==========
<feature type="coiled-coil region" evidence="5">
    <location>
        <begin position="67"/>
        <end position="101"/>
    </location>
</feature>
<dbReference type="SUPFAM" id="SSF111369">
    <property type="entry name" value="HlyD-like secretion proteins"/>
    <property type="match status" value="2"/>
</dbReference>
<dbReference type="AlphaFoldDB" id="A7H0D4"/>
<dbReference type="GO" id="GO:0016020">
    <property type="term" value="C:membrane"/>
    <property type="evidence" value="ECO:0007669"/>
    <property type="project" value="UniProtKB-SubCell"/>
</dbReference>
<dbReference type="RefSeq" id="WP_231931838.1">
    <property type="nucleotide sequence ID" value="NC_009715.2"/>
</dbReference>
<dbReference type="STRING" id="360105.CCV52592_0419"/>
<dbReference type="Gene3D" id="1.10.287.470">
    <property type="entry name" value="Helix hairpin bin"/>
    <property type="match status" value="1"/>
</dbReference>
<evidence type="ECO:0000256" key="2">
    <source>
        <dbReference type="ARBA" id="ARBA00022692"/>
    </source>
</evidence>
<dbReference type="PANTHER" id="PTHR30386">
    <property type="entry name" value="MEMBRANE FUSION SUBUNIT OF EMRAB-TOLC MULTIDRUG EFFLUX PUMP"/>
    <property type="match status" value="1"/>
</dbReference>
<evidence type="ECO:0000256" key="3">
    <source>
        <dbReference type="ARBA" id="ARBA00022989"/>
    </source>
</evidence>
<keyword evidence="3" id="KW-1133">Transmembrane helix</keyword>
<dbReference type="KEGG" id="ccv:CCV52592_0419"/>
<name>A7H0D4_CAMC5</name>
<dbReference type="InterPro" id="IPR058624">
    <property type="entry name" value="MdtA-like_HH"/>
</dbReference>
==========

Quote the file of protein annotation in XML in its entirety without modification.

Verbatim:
<feature type="coiled-coil region" evidence="5">
    <location>
        <begin position="67"/>
        <end position="101"/>
    </location>
</feature>
<dbReference type="SUPFAM" id="SSF111369">
    <property type="entry name" value="HlyD-like secretion proteins"/>
    <property type="match status" value="2"/>
</dbReference>
<dbReference type="AlphaFoldDB" id="A7H0D4"/>
<dbReference type="GO" id="GO:0016020">
    <property type="term" value="C:membrane"/>
    <property type="evidence" value="ECO:0007669"/>
    <property type="project" value="UniProtKB-SubCell"/>
</dbReference>
<dbReference type="RefSeq" id="WP_231931838.1">
    <property type="nucleotide sequence ID" value="NC_009715.2"/>
</dbReference>
<dbReference type="STRING" id="360105.CCV52592_0419"/>
<dbReference type="Gene3D" id="1.10.287.470">
    <property type="entry name" value="Helix hairpin bin"/>
    <property type="match status" value="1"/>
</dbReference>
<evidence type="ECO:0000256" key="2">
    <source>
        <dbReference type="ARBA" id="ARBA00022692"/>
    </source>
</evidence>
<dbReference type="PANTHER" id="PTHR30386">
    <property type="entry name" value="MEMBRANE FUSION SUBUNIT OF EMRAB-TOLC MULTIDRUG EFFLUX PUMP"/>
    <property type="match status" value="1"/>
</dbReference>
<evidence type="ECO:0000256" key="3">
    <source>
        <dbReference type="ARBA" id="ARBA00022989"/>
    </source>
</evidence>
<keyword evidence="3" id="KW-1133">Transmembrane helix</keyword>
<dbReference type="KEGG" id="ccv:CCV52592_0419"/>
<name>A7H0D4_CAMC5</name>
<dbReference type="InterPro" id="IPR058624">
    <property type="entry name" value="MdtA-like_HH"/>
</dbReference>